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It’s hard to imagine now, but there was a time when Christmas was hardly celebrated in Scotland. Many businesses did not even consider it a holiday right up until 1965 when Royal Mail stopped delivering letters and parcels on Christmas Day.
However it all changed and, as we know, has become the biggest annual commercial celebration ever – some would say too commercial and beginning far too early.
Many attribute the change to Queen Victoria and her marriage to Prince Albert for introducing some of the most prominent aspects of Christmas. In 1848 the Illustrated London News published a drawing of the royal family celebrating around a decorated Christmas tree, a tradition that was reminiscent of Prince Albert’s childhood in Germany. Soon every home in Britain had a tree covered with candles, sweets, fruit, homemade decorations and small gifts. Giving presents had traditionally been at New Year but moved as Christmas became more important to the Victorians. Initially these were modest – fruit, nuts, sweets and small handmade trinkets, and usually hung on the Christmas tree. However, as gift giving became more central to the festival they became bigger and shop-bought and were either placed under the tree or in stockings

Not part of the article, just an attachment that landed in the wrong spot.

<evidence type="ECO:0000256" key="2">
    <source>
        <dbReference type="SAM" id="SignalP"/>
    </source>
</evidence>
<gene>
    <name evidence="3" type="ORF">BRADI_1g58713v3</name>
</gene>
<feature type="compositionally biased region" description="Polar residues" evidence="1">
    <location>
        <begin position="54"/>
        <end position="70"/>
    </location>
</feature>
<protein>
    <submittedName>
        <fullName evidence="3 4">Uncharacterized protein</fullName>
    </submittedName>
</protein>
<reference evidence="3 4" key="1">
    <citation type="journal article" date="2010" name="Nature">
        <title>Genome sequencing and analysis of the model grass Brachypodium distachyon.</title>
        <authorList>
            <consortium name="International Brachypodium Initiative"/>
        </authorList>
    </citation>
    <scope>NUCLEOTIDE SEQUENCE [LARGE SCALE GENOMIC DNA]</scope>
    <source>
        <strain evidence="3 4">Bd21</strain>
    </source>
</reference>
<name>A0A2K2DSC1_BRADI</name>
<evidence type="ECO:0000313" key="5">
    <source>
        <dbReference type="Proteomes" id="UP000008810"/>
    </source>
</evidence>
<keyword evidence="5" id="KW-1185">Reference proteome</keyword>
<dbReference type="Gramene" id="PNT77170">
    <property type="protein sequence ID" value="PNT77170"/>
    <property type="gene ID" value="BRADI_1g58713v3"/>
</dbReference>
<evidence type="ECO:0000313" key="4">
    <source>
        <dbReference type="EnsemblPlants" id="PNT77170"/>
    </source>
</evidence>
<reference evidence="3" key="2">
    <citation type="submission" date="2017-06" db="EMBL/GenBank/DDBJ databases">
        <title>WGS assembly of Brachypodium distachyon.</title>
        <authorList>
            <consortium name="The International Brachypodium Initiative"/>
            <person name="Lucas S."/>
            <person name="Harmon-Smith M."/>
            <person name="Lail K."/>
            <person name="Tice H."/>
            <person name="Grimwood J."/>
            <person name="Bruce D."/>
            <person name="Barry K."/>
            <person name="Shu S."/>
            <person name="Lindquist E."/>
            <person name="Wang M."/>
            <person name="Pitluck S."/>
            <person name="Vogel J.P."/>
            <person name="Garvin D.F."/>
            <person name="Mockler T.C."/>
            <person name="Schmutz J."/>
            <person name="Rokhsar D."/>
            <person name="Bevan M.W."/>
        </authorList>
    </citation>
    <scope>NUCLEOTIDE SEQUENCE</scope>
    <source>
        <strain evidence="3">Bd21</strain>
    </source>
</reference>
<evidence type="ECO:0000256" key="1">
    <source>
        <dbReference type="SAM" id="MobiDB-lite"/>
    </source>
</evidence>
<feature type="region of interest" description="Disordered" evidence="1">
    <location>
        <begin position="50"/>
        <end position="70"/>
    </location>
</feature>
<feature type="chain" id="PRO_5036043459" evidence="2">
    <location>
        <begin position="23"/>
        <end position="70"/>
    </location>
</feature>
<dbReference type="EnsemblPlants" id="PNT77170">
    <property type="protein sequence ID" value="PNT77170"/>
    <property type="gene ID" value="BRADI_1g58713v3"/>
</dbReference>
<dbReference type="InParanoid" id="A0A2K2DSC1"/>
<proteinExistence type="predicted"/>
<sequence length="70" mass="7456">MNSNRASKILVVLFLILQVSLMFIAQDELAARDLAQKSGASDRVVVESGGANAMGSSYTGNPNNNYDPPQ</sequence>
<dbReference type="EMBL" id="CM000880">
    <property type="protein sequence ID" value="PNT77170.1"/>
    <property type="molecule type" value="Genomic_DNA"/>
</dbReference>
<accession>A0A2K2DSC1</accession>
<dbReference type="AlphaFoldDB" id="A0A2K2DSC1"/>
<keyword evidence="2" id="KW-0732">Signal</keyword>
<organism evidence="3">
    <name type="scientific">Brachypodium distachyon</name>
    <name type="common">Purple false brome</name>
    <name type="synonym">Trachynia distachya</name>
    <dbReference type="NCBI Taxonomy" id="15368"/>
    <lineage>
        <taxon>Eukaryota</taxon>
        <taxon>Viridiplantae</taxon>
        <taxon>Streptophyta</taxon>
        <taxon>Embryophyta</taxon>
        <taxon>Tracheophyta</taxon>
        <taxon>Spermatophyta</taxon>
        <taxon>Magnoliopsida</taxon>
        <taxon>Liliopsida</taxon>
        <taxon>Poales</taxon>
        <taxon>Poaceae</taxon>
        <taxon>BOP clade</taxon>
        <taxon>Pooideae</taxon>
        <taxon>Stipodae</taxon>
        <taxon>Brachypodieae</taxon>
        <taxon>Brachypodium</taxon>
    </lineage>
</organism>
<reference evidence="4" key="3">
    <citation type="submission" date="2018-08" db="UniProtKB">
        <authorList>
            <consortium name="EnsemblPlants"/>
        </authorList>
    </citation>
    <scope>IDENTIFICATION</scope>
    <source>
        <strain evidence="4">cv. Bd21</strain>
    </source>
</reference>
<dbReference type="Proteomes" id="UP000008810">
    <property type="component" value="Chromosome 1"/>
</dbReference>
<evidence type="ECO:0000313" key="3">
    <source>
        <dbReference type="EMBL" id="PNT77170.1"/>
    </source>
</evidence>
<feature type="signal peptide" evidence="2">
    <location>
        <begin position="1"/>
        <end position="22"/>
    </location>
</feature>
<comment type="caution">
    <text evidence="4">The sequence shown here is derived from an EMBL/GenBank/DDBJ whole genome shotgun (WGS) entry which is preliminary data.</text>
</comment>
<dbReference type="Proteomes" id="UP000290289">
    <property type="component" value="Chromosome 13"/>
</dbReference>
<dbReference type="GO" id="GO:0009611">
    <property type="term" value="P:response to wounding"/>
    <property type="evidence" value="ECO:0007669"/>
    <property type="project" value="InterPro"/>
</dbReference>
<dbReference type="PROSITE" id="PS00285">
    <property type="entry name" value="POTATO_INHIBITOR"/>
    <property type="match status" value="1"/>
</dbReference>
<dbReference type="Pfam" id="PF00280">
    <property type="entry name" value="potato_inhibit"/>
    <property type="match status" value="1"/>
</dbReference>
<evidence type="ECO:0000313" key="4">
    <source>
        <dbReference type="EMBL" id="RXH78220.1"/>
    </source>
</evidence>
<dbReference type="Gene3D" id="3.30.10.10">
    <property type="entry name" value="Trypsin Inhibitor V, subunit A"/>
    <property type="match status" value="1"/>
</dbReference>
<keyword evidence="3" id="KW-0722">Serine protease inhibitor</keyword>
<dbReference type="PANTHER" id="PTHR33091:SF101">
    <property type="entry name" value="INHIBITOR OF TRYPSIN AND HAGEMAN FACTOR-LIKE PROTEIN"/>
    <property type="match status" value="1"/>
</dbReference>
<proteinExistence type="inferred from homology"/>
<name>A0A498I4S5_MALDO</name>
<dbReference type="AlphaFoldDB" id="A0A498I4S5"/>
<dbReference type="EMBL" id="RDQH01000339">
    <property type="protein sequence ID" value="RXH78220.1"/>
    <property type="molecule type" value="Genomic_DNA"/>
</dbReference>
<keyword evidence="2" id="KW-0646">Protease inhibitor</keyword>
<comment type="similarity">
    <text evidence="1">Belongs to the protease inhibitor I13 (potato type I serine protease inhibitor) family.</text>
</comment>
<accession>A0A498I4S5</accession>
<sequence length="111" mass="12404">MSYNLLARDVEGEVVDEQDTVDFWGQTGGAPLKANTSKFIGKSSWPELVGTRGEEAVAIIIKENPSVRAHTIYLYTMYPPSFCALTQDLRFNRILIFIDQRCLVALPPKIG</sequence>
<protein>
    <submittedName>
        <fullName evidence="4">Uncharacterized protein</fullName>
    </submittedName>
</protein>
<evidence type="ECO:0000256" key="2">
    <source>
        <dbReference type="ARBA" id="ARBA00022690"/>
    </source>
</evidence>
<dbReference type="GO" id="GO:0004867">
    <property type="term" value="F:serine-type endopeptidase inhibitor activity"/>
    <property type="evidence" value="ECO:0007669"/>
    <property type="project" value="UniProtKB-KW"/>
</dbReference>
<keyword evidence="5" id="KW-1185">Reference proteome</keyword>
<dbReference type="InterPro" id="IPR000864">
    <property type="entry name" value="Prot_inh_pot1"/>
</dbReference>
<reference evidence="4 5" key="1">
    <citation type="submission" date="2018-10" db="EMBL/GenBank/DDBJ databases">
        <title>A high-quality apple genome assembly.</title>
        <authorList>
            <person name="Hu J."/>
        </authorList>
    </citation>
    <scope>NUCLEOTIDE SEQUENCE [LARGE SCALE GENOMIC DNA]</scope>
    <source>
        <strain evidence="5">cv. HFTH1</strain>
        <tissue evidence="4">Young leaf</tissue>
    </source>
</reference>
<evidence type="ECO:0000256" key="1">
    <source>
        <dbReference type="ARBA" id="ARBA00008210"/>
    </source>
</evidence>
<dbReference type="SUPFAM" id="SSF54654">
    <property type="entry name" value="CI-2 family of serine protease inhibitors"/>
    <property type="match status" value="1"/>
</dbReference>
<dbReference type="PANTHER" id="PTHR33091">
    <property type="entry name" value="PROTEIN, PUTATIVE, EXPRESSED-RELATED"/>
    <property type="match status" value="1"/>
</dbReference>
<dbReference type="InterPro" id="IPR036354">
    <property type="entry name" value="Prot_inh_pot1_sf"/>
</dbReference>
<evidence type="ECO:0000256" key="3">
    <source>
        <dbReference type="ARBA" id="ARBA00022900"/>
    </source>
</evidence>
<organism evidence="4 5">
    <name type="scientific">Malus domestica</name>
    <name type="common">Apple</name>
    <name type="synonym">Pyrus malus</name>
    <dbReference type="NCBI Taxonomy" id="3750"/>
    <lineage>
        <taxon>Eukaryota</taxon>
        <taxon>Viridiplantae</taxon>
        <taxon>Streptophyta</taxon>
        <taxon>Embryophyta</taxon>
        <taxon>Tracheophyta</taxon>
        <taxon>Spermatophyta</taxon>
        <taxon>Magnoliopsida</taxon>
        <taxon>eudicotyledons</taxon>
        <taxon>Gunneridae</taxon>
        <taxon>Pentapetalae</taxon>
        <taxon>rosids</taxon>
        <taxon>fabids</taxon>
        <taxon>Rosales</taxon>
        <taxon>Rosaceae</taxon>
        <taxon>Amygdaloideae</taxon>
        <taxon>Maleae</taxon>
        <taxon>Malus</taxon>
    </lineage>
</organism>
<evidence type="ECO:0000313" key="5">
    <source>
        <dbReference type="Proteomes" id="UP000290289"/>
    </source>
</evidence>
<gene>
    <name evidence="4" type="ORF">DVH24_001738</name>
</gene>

The roast turkey, too, has its beginnings in the Victorian era. Previously other forms of roasted meat such as beef and goose were the centrepiece of the Christmas dinner. The turkey was added to this by the more wealthy sections of the community in the 19th century, but its perfect size for a family gathering meant that by the beginning of the 1900s it became the dominant dish except in some rural areas where deer, hares, pheasants, duck and other birds were plentiful.
Recently, when I was working in the wonderful Oban Times Archives – one of the richest sources of West Highlands and Islands history from 1863 to the present – my eye caught the following headline: ‘Morven [sic] December 1892. Mr T V Smith of Ardtornish, in keeping with his usual generosity, has through his much esteemed and respected manager, Mr W Elliot, liberally supplied the most of his tenants and estate workers with venison and game. Such gifts are not only appropriate but also helpful to enable them to keep Christmas with good cheer’.
Mr Smith (1925-1906), a London distiller and owner of the 39,000 acre Ardtornish Estate, employed more than 100 men and women, so his venison list was enormous. This was an opportunity to thank not only his own employees but the wider community who helped oil the wheels of a vast supporting organisation throughout the year. After Mr Smith died his successor, Mr Gerard Craig Sellar (1871-1929), a grandson of Patrick Sellar of Clearance infamy, kept the tradition going, as did Mr Owen Hugh Smith who bought Ardtornish from Sellar’s trustees in 1930.
The following is taken from a list given to the estate stalker in 1936 and is a piece of social history worth quoting in full for future students studying the management of large private Highland estates.